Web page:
-msse4.2                              [ausgeschaltet]
  -msse4a                               [ausgeschaltet]
  -msse5                     
  -msseregparm                          [ausgeschaltet]
  -mssse3                               [ausgeschaltet]
  -mstack-arg-probe                     [ausgeschaltet]
  -mstackrealign                        [eingeschaltet]
  -mstringop-strategy=                  [Standard]

I find it confusingly here, or at least very imprecise, that all sse instructions are shown as disabled, although the CPU should have it enabled up to the SSSE3 instruction set.

Instead the output of gcc -march=native -E -v - </dev/null 2>&1 | grep cc1 shows:
Code:

/usr/libexec/gcc/x86_64-pc-linux-gnu/4.7.2/cc1 -E -quiet -v - -march=core2 -mcx16 -msahf -mno-movbe -mno-aes -mno-pclmul -mno-popcnt -mno-abm -mno-lwp -mno-fma -mno-fma4 -mno-xop -mno-bmi -mno-bmi2 -mno-tbm -mno-avx -mno-avx2 -mno-sse4.2 -mno-sse4.1 -mno-lzcnt -mno-rdrnd -mno-f16c -mno-fsgsbase --param l1-cache-size=32 --param l1-cache-line-size=64 --param l2-cache-size=4096 -mtune=core2

Your explanation from you post before, for this kind of output is clear to me now.
Also the gcc doc shows the properties for the CPU family as:
Quote:
‘core2’
Intel Core 2 CPU with 64-bit extensions, MMX, SSE, SSE2, SSE3 and SSSE3 instruction set support.


The totally different behaviour of your output, what you have shown for gcc -Q --help=target -march=native
doesn't correlate with mine and with the logic of the description.

Code:
  -msse                             [enabled]
  -msse2                            [enabled]
  -msse2avx                         [disabled]
  -msse3                            [enabled]

Following this, yours should not be shown, cause it's imply in your family as shown here:
corei7’
Intel Core i7 CPU with 64-bit extensions, MMX, SSE, SSE2, SSE3, SSSE3, SSE4.1 and SSE4.2 instruction set support. [/quote]

Or, mine must be shown as enabled too, for SSE, SSE2, SSE3 and SSSE3, shouldn't it?
So how to trust or explain this kind of different behaviour of the output of gcc -Q --help=target -march=native?

At least the other one of gcc -march=native -E -v - </dev/null 2>&1 | grep cc1 seems to be correct on my system.

As my conclusion of this thread, I would like to edit my CFLAGS in the make.conf fo the future in a way, where I copy and paste the output of

Code:
CFLAGS="-march=core2 -mcx16 -msahf -mno-movbe -mno-aes -mno-pclmul -mno-popcnt -mno-abm -mno-lwp -mno-fma -mno-fma4 -mno-xop -mno-bmi -mno-bmi2 -mno-tbm -mno-avx -mno-avx2 -mno-sse4.2 -mno-sse4.1 -mno-lzcnt -mno-rdrnd -mno-f16c -mno-fsgsbase --param l1-cache-size=32 --param l1-cache-line-size=64 --param l2-cache-size=4096 -mtune=core2 -O2 -pipe -fomit-frame-pointer"

to get the same properties as using march=native, for distcc or chroot compiling reasons.

Would you agree this strategy for that conditions?

I know I could get Illegal instructions when doing so, for 32Bit chroot compiling under the thread conditions, but now I know how to prevent them.

Best regards, Andy.
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krinn
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PostPosted: Wed Apr 03, 2013 8:01 pm    Post subject: Reply with quote

Yes i have check with my core2 and it always keep mmx, sse and the like disable, must be some kind of bug with core2.
But if you force it enable, it should confirm it, just try checking sse status with
Code:
gcc -Q --help=target -march=core2 -msse

(eheh now redo with all that need to be enable)

Because of that i didn't need to modify gcc for the corei7, but i have add all disabled features to my core2 to reenable them (to make sure it handle them). Even i think it should be safe to kept default.

Code:
-march=core2 -mcx16 -msahf -mno-movbe -mno-aes -mno-pclmul -mno-popcnt -mno-abm -mno-lwp -mno-fma -mno-fma4 -mno-xop -mno-bmi -mno-bmi2 -mno-tbm -mno-avx -mno-avx2 -mno-sse4.2 -mno-sse4.1 -mno-lzcnt -mno-rdrnd -mno-f16c -mno-fsgsbase --param l1-cache-size=32 --param l1-cache-line-size=64 --param l2-cache-size=4096 -mtune=core2 -mmmx -msse -msse2 -msse3 -mssse3 -mfpmath=sse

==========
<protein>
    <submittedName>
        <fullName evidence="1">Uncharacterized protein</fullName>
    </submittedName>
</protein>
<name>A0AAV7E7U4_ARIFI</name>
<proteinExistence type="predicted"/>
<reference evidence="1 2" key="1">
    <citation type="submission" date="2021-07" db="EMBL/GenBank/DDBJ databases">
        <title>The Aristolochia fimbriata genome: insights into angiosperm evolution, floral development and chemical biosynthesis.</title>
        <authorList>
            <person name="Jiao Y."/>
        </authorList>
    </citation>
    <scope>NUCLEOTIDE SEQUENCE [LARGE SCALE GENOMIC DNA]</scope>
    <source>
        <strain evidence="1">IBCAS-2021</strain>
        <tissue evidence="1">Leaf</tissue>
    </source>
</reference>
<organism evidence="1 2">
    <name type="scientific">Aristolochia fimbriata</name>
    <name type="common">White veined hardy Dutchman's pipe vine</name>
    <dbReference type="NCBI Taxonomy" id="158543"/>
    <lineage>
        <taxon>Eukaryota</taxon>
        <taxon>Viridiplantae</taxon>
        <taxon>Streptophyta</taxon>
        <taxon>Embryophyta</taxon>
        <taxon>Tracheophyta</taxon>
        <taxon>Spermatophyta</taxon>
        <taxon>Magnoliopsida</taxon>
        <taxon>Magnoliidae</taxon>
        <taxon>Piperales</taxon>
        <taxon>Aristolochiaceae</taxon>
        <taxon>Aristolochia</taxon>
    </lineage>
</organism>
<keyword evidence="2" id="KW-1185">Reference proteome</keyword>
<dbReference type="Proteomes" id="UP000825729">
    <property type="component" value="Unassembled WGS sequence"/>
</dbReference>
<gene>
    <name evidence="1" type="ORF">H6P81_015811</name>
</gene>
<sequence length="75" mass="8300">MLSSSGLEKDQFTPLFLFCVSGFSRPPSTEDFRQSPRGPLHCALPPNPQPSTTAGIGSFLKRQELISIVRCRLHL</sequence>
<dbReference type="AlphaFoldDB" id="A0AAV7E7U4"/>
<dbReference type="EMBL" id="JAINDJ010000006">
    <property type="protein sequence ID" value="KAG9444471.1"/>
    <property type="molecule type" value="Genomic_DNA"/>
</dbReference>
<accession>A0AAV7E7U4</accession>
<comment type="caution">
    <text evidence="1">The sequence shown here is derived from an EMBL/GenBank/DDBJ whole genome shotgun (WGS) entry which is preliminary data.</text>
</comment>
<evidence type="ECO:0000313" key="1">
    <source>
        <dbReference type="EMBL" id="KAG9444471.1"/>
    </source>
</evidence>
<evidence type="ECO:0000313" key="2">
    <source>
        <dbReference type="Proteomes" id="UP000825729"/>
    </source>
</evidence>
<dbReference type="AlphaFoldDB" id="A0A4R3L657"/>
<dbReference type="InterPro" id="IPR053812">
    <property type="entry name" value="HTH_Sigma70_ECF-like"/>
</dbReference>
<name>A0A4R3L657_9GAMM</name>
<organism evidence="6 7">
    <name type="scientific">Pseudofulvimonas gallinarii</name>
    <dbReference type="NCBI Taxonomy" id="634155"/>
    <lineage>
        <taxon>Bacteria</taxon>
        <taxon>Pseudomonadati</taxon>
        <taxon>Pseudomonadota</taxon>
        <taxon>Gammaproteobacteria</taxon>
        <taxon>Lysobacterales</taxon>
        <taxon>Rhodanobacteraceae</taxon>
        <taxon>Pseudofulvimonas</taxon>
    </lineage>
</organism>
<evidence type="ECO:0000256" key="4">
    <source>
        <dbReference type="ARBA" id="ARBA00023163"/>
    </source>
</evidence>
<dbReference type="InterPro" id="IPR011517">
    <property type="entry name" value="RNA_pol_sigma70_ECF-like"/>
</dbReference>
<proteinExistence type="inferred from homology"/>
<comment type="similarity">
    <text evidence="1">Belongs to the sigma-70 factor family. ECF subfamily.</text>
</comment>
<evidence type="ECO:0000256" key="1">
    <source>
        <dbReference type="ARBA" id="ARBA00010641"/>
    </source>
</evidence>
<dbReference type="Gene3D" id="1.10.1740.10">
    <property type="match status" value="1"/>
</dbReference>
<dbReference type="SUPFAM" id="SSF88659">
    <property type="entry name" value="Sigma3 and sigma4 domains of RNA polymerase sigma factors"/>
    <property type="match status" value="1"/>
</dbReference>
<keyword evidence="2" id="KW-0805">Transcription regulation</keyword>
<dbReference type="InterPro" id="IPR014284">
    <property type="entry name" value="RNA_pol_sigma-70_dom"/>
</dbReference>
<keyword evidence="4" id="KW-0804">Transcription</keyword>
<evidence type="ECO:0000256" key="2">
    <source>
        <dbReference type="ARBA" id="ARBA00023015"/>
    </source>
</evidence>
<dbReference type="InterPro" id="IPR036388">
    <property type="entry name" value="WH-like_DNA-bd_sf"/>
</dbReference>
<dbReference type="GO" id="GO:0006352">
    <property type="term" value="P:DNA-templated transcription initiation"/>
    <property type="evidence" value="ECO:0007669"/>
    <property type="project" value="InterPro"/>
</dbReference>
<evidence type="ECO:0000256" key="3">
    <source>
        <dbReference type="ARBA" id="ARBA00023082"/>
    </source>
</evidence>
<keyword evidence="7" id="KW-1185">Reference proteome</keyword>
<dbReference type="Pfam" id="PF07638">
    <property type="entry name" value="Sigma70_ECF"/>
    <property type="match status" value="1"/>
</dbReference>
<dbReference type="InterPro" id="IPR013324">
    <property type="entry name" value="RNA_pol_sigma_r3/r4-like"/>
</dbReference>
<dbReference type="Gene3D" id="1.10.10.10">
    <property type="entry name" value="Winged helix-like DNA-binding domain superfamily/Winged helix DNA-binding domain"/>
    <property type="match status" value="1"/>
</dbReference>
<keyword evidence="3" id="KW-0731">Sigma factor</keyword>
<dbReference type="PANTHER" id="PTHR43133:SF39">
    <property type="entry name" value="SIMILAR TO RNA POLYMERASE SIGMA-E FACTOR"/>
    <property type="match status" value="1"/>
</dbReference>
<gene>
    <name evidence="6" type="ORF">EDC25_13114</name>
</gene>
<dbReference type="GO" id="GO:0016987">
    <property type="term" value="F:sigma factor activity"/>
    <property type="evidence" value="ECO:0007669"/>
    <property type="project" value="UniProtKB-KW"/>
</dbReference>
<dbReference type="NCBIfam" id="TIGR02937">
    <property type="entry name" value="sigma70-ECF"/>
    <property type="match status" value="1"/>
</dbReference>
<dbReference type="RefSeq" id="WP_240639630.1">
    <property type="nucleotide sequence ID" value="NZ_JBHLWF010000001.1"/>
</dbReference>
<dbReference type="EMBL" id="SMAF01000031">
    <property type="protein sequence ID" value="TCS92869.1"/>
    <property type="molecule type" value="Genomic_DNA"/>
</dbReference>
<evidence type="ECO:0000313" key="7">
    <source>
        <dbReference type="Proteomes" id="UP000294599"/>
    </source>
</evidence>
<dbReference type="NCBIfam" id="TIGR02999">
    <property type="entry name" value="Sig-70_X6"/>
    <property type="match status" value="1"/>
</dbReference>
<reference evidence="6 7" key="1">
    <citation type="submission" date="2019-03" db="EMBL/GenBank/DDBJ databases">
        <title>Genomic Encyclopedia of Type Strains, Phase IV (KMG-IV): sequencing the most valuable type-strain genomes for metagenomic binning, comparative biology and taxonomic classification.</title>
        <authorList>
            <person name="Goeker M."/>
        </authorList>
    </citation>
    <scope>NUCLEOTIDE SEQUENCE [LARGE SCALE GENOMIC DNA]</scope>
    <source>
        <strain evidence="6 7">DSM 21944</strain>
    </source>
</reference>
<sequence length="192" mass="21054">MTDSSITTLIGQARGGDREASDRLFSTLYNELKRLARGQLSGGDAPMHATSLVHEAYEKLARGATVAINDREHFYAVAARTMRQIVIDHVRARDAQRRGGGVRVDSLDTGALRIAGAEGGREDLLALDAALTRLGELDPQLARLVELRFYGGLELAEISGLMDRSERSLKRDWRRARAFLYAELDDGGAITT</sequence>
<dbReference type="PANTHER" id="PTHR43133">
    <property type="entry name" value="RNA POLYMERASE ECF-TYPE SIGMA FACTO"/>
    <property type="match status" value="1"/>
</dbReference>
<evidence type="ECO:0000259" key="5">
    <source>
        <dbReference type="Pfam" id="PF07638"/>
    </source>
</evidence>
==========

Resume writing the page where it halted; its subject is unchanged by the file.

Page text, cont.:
For your illegal instruction, i would have copy any -mno-param from the core2 into the atom cflags, making sure any disable function for the core2 will also be force disable for the atom.
As you also use distcc, choice is getting harder: less optimize and chroot, more optimize and distcc.
I would have use distcc solution, as even it build them slower than the chroot, it wouldn't lower perf of the atom because of less optimize for that cpu family.
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PostPosted: Wed Apr 03, 2013 9:01 pm    Post subject: Reply with quote

This "gcc -Q --help=target -march=" Output is confusing
see http://gcc.gnu.org/bugzilla/show_bug.cgi?id=39851
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PostPosted: Sat Apr 06, 2013 12:14 pm    Post subject: Reply with quote

What a bad awaking for me, krinn.

Now, after 6 (in terms six!) years of using and optimizing gentoo, I had to find out that (at least) two of my most performant machines, doesn't use any of the built in mmx and sse instruction sets. What a f... äh pity!
The older ones I will check later.

Not only when using gcc automatic detection (march=native) I'd never used, then I would know, automatisms could fail sometimes and that's exactly why I'm using gentoo and did the most things manually.

Now, also when following the Safe-Cflags documentation, which was recommended by the handbook, the fault was still the same. I guess there should be given a hint in future releases, how to check if the settings are in used or not, as it was in my case.

I found out that neither on my quad core, nor on my atom, the mmx and sse instruction sets are active, if I doesn't mentioned it explicit for my CFLAGS.
I tried out gcc-4.6.3 and 4.7.2, both with the same behaviour.
All of the documentation I read before, told me that it's included into the -march=core2 -mtune=core2 or into the -march=atom -mfpmath=sse ssettings I used before and there is no need to add it explicitly, or did I misinterpret it.

Actually I'm recompiling my atom's world (>1200 packages), the quad core is already done (>1600 packages!) activating all of it supported instruction sets, knowing that I lost the chroot compiling for the atom in this way.
I'm more interested in the additional performance. Now I need a good benchmark suite, to compare the before and after adjusted systems, which are apart from that, still the same.


When I had opened this thread, I'd never thought about this kind of findings, it would have brought to me.
So at the end, I'm happy to opened this thread.

Many thanks and best regards,

Andy.